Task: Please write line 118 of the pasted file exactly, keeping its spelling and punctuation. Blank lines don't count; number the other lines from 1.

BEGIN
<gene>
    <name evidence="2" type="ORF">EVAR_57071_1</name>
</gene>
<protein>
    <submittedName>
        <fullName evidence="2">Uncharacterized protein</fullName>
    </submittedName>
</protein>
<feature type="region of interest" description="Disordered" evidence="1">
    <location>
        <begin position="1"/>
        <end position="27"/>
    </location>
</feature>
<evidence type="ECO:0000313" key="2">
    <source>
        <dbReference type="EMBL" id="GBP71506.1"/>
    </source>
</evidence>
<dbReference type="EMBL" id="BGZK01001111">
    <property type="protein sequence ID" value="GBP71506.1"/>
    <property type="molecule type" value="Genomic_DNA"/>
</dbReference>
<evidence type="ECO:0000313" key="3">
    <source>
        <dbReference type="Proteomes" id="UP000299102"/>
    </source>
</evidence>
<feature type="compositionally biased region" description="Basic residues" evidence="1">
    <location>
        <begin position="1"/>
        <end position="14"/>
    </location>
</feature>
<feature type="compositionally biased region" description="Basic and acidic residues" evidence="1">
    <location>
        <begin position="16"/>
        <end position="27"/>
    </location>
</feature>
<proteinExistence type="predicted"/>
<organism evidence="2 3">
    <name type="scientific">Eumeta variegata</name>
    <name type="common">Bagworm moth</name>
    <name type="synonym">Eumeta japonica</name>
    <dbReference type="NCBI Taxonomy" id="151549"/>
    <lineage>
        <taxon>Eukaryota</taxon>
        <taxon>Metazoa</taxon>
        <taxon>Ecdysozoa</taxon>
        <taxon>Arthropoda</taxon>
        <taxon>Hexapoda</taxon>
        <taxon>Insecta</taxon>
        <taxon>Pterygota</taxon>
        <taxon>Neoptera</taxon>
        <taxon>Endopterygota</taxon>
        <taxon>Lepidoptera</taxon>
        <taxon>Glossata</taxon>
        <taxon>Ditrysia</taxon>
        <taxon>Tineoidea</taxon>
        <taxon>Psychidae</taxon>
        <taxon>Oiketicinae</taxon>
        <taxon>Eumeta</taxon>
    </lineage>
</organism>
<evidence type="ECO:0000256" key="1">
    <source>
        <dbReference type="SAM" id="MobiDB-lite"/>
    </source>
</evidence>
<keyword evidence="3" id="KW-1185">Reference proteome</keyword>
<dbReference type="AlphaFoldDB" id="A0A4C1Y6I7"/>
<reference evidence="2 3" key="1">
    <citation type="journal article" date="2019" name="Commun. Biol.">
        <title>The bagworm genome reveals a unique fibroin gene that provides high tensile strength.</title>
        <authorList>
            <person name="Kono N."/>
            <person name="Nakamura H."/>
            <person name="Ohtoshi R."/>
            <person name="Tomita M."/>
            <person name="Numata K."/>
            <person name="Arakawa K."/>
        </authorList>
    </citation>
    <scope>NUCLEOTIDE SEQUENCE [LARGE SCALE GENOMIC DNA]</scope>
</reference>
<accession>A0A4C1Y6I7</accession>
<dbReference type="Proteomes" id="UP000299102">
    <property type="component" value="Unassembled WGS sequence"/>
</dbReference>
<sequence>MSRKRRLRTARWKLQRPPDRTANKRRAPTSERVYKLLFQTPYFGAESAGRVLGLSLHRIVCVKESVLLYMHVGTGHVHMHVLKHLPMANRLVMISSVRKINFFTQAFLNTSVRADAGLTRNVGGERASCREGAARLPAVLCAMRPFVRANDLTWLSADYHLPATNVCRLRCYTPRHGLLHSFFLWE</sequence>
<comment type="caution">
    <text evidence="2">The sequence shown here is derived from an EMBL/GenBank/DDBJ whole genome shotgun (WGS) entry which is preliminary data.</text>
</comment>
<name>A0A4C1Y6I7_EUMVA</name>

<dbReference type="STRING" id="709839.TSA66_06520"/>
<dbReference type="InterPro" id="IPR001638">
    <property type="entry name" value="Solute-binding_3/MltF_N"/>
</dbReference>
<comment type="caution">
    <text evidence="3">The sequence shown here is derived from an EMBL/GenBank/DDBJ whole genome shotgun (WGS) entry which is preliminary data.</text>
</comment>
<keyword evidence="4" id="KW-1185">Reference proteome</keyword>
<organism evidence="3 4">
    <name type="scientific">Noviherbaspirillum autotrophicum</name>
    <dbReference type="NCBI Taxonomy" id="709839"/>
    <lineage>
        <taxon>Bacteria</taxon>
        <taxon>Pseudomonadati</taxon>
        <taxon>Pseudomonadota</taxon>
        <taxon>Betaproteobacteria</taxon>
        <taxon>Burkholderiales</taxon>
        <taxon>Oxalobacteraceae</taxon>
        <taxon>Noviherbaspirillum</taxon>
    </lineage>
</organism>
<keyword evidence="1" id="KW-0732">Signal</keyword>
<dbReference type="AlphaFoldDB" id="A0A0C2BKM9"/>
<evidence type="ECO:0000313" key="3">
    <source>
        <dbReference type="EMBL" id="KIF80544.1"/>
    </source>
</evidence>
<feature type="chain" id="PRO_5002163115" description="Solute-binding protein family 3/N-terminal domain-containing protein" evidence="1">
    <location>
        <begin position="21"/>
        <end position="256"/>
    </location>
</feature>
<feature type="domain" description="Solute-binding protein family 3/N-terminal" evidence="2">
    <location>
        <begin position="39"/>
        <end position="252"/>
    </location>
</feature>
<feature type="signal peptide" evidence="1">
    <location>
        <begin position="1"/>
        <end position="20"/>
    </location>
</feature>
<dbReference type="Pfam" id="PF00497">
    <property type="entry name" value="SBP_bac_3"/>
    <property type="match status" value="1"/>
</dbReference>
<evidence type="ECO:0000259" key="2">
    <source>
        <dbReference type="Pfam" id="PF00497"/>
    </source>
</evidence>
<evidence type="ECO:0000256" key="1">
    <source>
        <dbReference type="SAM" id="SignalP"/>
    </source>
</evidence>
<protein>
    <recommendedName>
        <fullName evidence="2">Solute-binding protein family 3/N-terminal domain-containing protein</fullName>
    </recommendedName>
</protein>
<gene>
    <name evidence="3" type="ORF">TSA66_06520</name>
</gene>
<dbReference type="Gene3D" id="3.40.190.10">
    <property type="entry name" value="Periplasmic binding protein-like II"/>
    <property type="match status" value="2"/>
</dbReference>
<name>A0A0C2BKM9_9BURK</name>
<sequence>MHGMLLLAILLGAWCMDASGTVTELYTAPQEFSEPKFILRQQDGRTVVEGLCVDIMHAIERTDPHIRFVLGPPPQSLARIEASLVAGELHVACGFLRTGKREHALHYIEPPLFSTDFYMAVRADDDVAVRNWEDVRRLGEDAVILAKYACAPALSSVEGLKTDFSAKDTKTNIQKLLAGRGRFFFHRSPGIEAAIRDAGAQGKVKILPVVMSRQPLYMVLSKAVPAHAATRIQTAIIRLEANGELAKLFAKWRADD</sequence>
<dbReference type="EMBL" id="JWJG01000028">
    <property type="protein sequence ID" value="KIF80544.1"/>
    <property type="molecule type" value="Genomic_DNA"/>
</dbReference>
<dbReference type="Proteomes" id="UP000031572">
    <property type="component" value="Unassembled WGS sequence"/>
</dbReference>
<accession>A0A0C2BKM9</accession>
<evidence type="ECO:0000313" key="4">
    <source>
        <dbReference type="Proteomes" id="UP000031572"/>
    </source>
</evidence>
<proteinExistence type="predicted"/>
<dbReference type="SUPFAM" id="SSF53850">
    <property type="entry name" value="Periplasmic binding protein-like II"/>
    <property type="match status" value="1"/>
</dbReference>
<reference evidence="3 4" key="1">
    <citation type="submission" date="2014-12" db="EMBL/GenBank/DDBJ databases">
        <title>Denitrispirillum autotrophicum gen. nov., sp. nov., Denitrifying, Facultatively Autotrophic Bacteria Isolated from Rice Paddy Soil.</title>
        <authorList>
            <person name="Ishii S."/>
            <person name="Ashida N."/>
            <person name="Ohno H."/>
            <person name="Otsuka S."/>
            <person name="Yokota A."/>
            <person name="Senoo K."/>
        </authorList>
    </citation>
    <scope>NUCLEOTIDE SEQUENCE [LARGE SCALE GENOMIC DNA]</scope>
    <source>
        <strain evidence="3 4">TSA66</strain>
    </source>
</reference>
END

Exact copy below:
<dbReference type="AlphaFoldDB" id="A0A0C2BKM9"/>